Muniz v. Colvin

Filing 24

OPINION. Signed by Judge Miguel A. Torres. (jg1)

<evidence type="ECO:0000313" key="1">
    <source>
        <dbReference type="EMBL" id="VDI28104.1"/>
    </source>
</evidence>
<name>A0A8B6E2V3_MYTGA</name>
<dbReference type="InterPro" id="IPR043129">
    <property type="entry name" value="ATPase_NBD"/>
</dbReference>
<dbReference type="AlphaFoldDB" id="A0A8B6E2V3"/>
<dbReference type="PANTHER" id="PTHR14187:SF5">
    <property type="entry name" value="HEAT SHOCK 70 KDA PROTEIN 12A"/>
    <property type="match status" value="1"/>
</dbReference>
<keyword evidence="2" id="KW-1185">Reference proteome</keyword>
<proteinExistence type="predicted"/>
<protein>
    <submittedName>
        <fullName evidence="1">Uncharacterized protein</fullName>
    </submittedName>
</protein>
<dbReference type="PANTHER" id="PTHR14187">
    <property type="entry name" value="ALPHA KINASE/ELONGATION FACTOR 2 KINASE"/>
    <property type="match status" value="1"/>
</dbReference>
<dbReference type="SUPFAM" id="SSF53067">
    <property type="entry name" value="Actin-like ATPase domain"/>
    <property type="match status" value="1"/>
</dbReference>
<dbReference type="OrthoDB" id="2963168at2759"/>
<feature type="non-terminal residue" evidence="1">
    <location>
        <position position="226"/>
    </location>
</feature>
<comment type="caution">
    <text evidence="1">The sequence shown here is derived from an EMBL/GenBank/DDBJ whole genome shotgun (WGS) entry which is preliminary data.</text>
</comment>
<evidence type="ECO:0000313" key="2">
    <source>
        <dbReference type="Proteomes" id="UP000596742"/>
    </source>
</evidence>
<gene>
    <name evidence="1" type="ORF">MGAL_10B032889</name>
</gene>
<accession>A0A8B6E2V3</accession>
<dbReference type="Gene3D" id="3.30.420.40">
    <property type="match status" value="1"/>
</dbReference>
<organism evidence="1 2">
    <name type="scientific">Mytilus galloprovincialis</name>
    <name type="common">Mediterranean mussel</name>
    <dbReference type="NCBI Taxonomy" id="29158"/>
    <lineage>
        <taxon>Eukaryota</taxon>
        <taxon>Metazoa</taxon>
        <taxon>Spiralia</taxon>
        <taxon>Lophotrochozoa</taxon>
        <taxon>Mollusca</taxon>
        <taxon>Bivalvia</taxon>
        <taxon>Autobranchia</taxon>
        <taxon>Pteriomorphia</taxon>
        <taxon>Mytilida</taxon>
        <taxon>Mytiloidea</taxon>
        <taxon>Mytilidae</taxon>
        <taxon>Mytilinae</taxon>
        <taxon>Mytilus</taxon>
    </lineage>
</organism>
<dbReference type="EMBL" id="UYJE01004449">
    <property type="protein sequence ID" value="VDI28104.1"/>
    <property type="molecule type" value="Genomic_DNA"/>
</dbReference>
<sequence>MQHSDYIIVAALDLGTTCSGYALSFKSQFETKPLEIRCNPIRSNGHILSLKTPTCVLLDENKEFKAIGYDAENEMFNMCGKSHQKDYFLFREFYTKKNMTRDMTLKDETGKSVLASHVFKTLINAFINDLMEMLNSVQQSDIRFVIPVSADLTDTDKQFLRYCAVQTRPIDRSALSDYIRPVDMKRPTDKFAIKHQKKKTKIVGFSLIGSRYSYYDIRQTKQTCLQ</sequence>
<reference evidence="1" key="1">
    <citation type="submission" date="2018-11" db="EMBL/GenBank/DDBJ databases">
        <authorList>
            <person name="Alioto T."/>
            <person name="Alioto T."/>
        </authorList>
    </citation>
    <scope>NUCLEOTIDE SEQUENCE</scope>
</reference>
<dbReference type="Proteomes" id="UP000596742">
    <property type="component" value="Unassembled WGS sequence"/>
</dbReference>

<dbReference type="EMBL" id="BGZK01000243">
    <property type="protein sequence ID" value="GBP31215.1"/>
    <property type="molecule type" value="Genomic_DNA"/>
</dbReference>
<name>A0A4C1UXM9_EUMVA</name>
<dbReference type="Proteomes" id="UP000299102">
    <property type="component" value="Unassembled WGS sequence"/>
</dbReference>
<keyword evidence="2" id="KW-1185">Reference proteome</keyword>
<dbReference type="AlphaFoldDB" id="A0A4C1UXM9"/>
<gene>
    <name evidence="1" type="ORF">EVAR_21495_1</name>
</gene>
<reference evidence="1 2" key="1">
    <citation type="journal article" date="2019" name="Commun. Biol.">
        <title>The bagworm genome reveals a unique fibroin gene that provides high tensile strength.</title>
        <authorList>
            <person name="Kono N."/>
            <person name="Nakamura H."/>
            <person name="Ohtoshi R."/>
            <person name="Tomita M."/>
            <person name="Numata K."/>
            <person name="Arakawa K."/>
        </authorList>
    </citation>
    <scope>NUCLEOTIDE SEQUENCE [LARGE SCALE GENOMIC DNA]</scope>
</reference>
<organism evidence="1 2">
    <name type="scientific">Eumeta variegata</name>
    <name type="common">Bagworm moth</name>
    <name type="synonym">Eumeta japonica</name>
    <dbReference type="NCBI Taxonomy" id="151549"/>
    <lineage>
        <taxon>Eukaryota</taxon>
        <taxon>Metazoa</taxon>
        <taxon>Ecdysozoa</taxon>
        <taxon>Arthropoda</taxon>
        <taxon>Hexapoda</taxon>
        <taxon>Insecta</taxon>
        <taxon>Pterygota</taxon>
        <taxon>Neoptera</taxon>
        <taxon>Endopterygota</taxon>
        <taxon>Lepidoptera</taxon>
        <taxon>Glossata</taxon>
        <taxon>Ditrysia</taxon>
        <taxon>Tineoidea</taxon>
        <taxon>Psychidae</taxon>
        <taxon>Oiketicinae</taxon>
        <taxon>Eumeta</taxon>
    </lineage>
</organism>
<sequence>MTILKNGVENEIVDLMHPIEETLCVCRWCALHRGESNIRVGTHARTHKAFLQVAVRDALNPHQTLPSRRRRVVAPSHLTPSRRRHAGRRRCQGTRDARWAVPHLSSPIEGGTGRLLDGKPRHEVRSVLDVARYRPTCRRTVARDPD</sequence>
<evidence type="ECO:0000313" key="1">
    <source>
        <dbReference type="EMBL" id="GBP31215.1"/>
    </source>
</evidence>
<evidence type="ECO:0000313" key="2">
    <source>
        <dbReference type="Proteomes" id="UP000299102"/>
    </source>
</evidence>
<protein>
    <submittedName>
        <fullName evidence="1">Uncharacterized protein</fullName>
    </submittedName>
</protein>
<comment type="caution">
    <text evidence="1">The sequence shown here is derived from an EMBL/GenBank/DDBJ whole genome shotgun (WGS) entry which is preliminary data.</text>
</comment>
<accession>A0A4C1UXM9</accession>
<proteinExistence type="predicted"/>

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IN THE UNITED STATES DISTRICT COURT FOR THE WESTERN DISTRICT OF TEXAS EL PASO DIVISION ZULMA V. MURIZ, 2fl3 i -8 F1 2: § U § Plaintiff r (JI Y § § v. § NO. EP-15-CV-336-MAT § NANCY A. BERRYHILL,' § ACTING COMMISSIONER OF THE § SOCIAL SECURITY ADMINISTRATION § § Defendant § OPINION This is a civil action seeking judicial review of an administrative decision pursuant to 42 U.S.C. § 405(g). Plaintiff Zulma Y. Muñiz ("Mufliz") appeals from the decision of the Commissioner of the Social Security Administration ("Commissioner") denying her claims for Disability Insurance Benefits ("DIB") under Title II of the Social Security Act ("the Act"). The parties consented to the transfer of the case to this Court for determination and entry of judgment. See 28 U.S.C. § 636(c); Local Court Rule CV-72. For the reasons set forth below, the Commissioner's decision will be AFFIRMED. I. PROCEDURAL HISTORY Muñiz was thirty-one years old at the time of her hearing before the Administrative Law Judge ("AU"). (R. 35) 2 She graduated from the 12th grade and has worked at several different jobs, including as a shipping and receiving clerk for approximately three months, a customer service representative for about a year, and an unarmed security guard for around a year. (R. 33, 'Nancy A. Berryhill is now the Acting Commissioner of the Social Security Administration. Pursuant to Federal Rule of Civil Procedure 25(d), Nancy A. Berryhill is substituted for Acting Conmiissioner Carolyn W. Colvin as the defendant in this case. 2 Reference to the record of administrative proceedings is designated by (R.{page number(s)]). I 7 39-41). Mufiiz filed an application for DIB on May 14, 2012, in which she alleged disability beginning January 1, 201l, due to herniated discs. (R. 122-25, 158). After her application was denied initially and upon reconsideration, Mufliz requested a hearing. (R. 65-76). On August 9, 2014, a hearing was conducted before the AL (R. 29-62). On June 26, 2014, the AU issued a written decision denying benefits on the ground that Muñiz was capable of performing past relevant work. (R. 14-24). On September 18, 2015, the Appeals Council denied Muñiz' s request for review, thereby making the AU' s decision the Commissioner's final administrative decision. (R. 1-5). In her written opinion, the AU found that Muñiz's herniated lumbar disc, status-post fusion surgery constituted a severe medically determinable impairment, but that her cervical spine impairment was non-severe. (16-17). The AU determined that Mufliz had the residual functional capacity ("RFC") to perform a wide range of light work as defmed in 20 C.F.R. § 404.1567(b); specifically, she was able to occasionally climb ramps and stairs, balance, stoop, kneel, crouch, and crawl, but never climb ladders, ropes, or scaffolds. (R. 18). Muñiz now argues that the AU erred in fmding her cervical spine impairment non-severe. (Pl.'s Brief, ECF No. 22, at 2). II. DISCUSSION A. STANDARD OF REVIEW This Court's review is limited to a determination of whether the Commissioner's fmal decision is supported by substantial evidence on the record as a whole, and whether the Commissioner applied the proper legal standards in evaluating the evidence. Myers F.3d 617, 619 (5th Cir. 2001) (quoting Greenspan v. v. Apfel, 238 Shalala, 38 F.3d 232, 236 (5th Cir. 1994)). Substantial evidence is more than a scintilla, but less than a preponderance, and is such relevant alleged onset date was amended to May 14, 2012, during the hearing. (R 33). 2 evidence as a reasonable mind might accept to support a conclusion. Ripley v. Chater, 67 F.3d 552, 555 (5th Cir. 1995). A fmding of "no substantial evidence" will be made only where there is a "conspicuous absence of credible choices" or "no contrary medical evidence." Abshire v. Bowen, 848 F.2d 638, 640 (5th Cir. 1988) (citation omitted). In determining whether there is substantial evidence to support the fmdings of the Commissioner, the Court must carefully examine the entire record, but may not reweigh the evidence or try the issues de novo. Newton v. Apfel, 209 F.3d 448, 452 (5th Cir. 2000). The Court may not substitute its own judgment "even if the evidence preponderates against the [Commissioner's] decision" because substantial evidence is less than a preponderance. Harrell v. Bowen, 862 F.2d 471, 475 (5th Cir. 1988) (citation omitted). Conflicts in the evidence are for the Commissioner and not the courts to resolve. Speliman v. Shalala, 1 F.3d 357, 360 (5th Cir. 1993) (citation omitted). If the Commissioner applied the proper legal standards and the fmdings are supported by substantial evidence, they are conclusive and must be affirmed. Id. B. ANALYSIS OF Mu1iz's CLAIM Muñiz has the burden of proving her disability by establishing a physical or mental impairment. Wren v. Sullivan, 925 F.2d 123, 128 (5th Cir. 1991) (citation omitted). The mere presence of an impairment is not disabling per se. Hames v. Heckler, 707 F.2d 162, 165 (5th Cir. 1983). Mufliz must show that she was so functionally impaired by her condition that she was precluded from engaging in any substantial gainful activity. Id. "It is important to note that the test for disability under the Social Security Act is not satisfied merely because Plaintiff cannot work without some pain or discomfort." Id. at 166. Muñiz's sole claim is that the AU erred in finding her cervical impairment non-severe. An August 1, 2012, cervical spine MRI revealed "small to moderate" herniation at the C3-C4 3 discs and "mild degeneration and slight bulging" of the C2-C3 and C5-C6 discs. (R. 355). In a medical source statement from May 2, 2013, Mustafa M. Moazam, M.D.,4 opined that Mufliz had limitations lifting, carrying, pushing, and pulling with her upper extremities, and also that her ability to fmger and feel was limited due to cervical disc herniation.5 (429-32). During examinations on May 2, May 22, and June 4 of 2013, Dr. Moazam diagnosed cervical disc herniation and noted an impression of neck pain after lifting heavy objects and numbness in her arms. (R. 481, 487, 492). The AU appropriately afforded Dr. Moazam's May 2, 2013, report little weight based on the treatment notes in subsequent medical records. (R. 21). During a follow-up appointment to a back surgery on September 3, 2013, Helson Pacheco-Serrant, M.D., remarked that Mufliz "is doing excellently well" with "no acute deficits." (R. 706). Subsequently, on November 14, 2013, Dr. Pacheco-Serrant noted that although Muñiz suffered neck and back pain at that time, she reported only "occasional radiation to the upper and lower extremities [and] feels better than before the surgery." (R. 704). Dr. Moazam's examination reports from January 10, 2014, and March 24, 2014, do not indicate that Mufliz complained of neck pain or any associated limitations, and also note that she had normal sensation and reflexes in her upper extremities with 5/5 motor strength and fully intact muscle tone. (R. 457-66). Moreover, the AU properly took into consideration perceived inconsistencies between Mufliz's daily activities and her statements concerning the intensity, persistence, and limiting effects of her cervical impairment. See Leggett v. Chater, 67 F.3d 558, 565 n. 12 (5th Cir. 1995) Dr. Moazam is a treating physician who has seen Muñiz several times over the years. (R. 456-92). In a December 5, 2013, physician statement, Dr. Rafael Armendariz asserted that Muñiz was permanently disabled. (R. 513). The AU properly afforded this finding no weight because it was unsupported by activity restrictions or substantive treatment notes beyond naming the alleged disabilities, and also because the determination of disability is reserved for the Commissioner. (R. 21); Frank v. Barnhart, 326 F.3d 618, 620 (5th Cir. 2003) (explaining that a disability determination by a treating physician has no special significance because a finding of disability is a legal conclusion reserved to the Commissioner). ("It is appropriate for the Court to consider the claimant's daily activities when deciding the claimant's disability status.") (citation omitted). In her Function Report dated September 14, 2012, Muñiz reported that she was able to bathe, dress, and take her daughter to school, do dishes and laundry, drive, shop, and attend church weekly. (R. 190-197). During the hearing, Mufiiz testified that she was an honors student taking four courses at El Paso Community College, albeit with accommodations. (R. 35-36, 49-50). The AU reasonably concluded that Muñiz's alleged limitations resulting from her cervical spine impairment were inconsistent with her self-reported daily activities. Several medical records from doctor visits occurring in 2013 and 2014 do not include any evidence of contemporaneous complaints or physical manifestations of neck pain or associated limitations, or indicate that Muñiz complained of only occasional radiation of pain or numbness to her extremities. Furthermore, a reasonable observer could conclude that Muñiz's self-reported daily activities were inconsistent with her alleged limitations. The medical records and Mufliz's daily activities constitute substantial evidence supporting the AU's finding that Muñiz's cervical spine impairment was non-severe. Accordingly, the Court affirms the III. AU's decision. CONCLUSION IT IS ORDERED that the decision of the Commissioner will be AFFIRMED. SIGNED and ENTERED this /1 day of March, 2018. MIGUEL A. TORRES UNITED STATES MAGISTRATE JUDGE